Barnett Institute for Chemical & Biological Analysis
AMGEN MASSACHUSETTS AND THE BARNETT INSTITUTE OF CHEMICAL AND BIOLOGICAL ANALYSIS ANNOUNCE SCHOLAR AWARD
Amgen and The Barnett Institute of Chemical and Biological Analysis at Northeastern University announced the Wolfgang Goetzinger-Amgen Memorial Scholar Award. The award is in memory of Amgen’s well-respected and esteemed colleague, Wolfgang Goetzinger, an analytical chemist at Amgen’s Cambridge R&D facility and former post-doctoral fellow in the Barnett Institute at Northeastern University. Goetzinger died in September 2015 after a battle with cancer. He was 51 years old.
The Wolfgang Goetzinger-Amgen Memorial Scholar Award in Life Science Analysis is a $50,000 gift over the next five years that will provide students—both graduate and undergraduate—with $5,000 annually to fund an undergraduate summer research co-op and to help offset the cost of travel, education, professional development or research expenses for a graduate student. “Requirements included a competitive process where students need to have an interest or research work (graduate level award) in biotechnology and/or life science analysis, as well as present their research topic to Amgen Massachusetts leadership upon completion.
“It was important for us to honor Wolfgang as he left such a lasting impression on everyone who had the pleasure of interacting with him,” explained Sam Guhan, Vice President, Process Development. “Establishing the Wolfgang Goetzinger-Amgen Memorial Scholar award scholar was our collective approach in doing so for the next generation of scientists who share his passion for science and life. This award is one way for us to remember him and his inspirational contributions as a scientist, colleague, teacher and friend.”
“This award in Wolfgang Goetzinger’s name is especially meaningful to me as Wolfgang was a post doc in my lab during the mid 1990s,” said Dr. Barry Karger, former Director of the Barnett Institute. “He was an excellent analytical chemist, and it is wonderful that Amgen is remembering him in this way.”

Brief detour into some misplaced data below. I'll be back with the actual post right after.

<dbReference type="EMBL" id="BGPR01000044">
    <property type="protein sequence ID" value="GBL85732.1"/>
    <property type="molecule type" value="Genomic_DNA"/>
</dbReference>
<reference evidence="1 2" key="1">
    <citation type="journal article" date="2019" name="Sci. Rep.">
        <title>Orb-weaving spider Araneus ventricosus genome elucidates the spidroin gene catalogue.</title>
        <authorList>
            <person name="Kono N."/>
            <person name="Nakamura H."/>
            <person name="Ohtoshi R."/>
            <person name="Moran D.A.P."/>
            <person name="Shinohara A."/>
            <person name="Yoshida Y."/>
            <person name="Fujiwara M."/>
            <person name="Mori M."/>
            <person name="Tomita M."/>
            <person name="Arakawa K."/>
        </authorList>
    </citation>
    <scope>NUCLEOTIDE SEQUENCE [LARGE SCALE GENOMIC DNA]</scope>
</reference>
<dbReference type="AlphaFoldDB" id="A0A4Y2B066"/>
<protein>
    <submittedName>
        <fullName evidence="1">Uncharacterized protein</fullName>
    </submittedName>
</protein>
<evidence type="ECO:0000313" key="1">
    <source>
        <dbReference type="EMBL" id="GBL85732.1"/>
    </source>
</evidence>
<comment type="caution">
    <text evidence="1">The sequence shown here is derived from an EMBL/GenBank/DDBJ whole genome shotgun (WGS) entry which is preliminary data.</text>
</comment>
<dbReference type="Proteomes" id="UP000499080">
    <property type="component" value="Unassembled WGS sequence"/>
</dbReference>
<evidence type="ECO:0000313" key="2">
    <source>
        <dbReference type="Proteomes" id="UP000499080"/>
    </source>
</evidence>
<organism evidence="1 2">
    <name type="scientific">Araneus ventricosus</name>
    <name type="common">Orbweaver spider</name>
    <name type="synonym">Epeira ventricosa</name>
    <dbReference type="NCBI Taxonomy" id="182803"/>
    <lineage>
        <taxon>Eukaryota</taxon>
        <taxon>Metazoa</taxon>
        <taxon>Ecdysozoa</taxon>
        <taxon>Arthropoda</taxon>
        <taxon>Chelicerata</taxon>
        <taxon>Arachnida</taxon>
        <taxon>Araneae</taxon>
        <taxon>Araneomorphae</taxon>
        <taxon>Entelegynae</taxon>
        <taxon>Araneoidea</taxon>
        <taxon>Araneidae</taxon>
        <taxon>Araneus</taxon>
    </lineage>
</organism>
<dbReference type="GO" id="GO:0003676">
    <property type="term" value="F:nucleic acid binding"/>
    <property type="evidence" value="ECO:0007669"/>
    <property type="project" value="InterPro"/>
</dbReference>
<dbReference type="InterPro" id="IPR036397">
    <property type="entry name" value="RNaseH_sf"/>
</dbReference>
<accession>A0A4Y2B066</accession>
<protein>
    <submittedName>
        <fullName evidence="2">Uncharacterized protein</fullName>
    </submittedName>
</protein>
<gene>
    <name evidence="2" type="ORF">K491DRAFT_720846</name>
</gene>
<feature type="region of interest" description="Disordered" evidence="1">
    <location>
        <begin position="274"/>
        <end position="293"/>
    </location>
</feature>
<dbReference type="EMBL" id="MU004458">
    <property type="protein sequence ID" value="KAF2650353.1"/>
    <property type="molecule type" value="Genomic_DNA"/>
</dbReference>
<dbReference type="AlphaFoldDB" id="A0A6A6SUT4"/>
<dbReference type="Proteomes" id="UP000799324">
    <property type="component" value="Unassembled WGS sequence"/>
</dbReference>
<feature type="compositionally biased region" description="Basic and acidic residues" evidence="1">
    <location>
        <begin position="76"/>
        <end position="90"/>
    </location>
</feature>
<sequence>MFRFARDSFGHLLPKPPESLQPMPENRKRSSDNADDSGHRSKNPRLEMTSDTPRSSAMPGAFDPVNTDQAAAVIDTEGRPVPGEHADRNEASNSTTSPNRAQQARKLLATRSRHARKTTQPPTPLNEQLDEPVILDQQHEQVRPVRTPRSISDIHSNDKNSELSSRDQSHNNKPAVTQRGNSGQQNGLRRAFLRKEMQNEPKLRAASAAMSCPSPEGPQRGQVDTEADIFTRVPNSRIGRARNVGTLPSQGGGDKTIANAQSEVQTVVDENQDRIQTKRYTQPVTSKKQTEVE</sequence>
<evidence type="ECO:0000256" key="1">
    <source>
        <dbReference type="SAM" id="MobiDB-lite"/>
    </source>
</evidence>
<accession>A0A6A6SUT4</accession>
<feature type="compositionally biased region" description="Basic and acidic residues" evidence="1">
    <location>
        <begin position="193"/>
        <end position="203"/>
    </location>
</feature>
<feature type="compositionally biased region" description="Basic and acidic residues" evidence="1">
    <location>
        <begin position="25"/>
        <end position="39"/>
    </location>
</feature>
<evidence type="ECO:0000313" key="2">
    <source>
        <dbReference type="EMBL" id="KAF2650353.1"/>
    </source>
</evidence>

The 2016 Wolfgang Goetzinger-Amgen Memorial Scholar award recipients are Northeastern University sophomore student Tyler Kolfrat and graduate student Ting Huang. The recipients were recognized at a reception held at Amgen on March 7, 2016, along with Dr. Goetzinger’s Amgen colleagues, Barnett Institute peers, and his surviving wife, Joyce Roessler.
Kolfrat will spend the summer in Professor John Engen’s lab as a funded co-op studying histone methyltransferases, which are major targets when developing drugs for the cancer causing gene, oncogene.
Professor Shashi Murthy, Faculty Fellow at the Institute, has been elected a Fellow of the American Institute for Medical and Biological Engineering. AIMBE Fellows represent the top 2% of the medical and biological engineering community and are elected via a rigorous process. The AIMBE College of Fellows is a group of around 1,500 individuals who have distinguished themselves through their contributions in research, industrial practice and/or education in medical and biological engineering. Congratulations to Shashi on receiving this honor.
A New Era in Academic-Industrial Interaction
by Jeff Cutler
The prevailing view of research science is that professors and laboratory staff work on obscure challenges for which a lifetime might not be enough time to solve. Further, there are some who also feel academic scientists focus too much on projects that might only have limited application in the ‘real’ world. If you’re in either camp, you haven’t met Dr. Barry Karger, a Distinguished Professor and James L. Waters Chair in Analytical Chemistry at Northeastern’s College of Science, and the former Director of the Barnett Institute.
For Karger, science and research needs to be directed toward solutions that solve problems.“As scientists at the Barnett Institute, we have a strong focus on trying to solve important problems,” said Karger.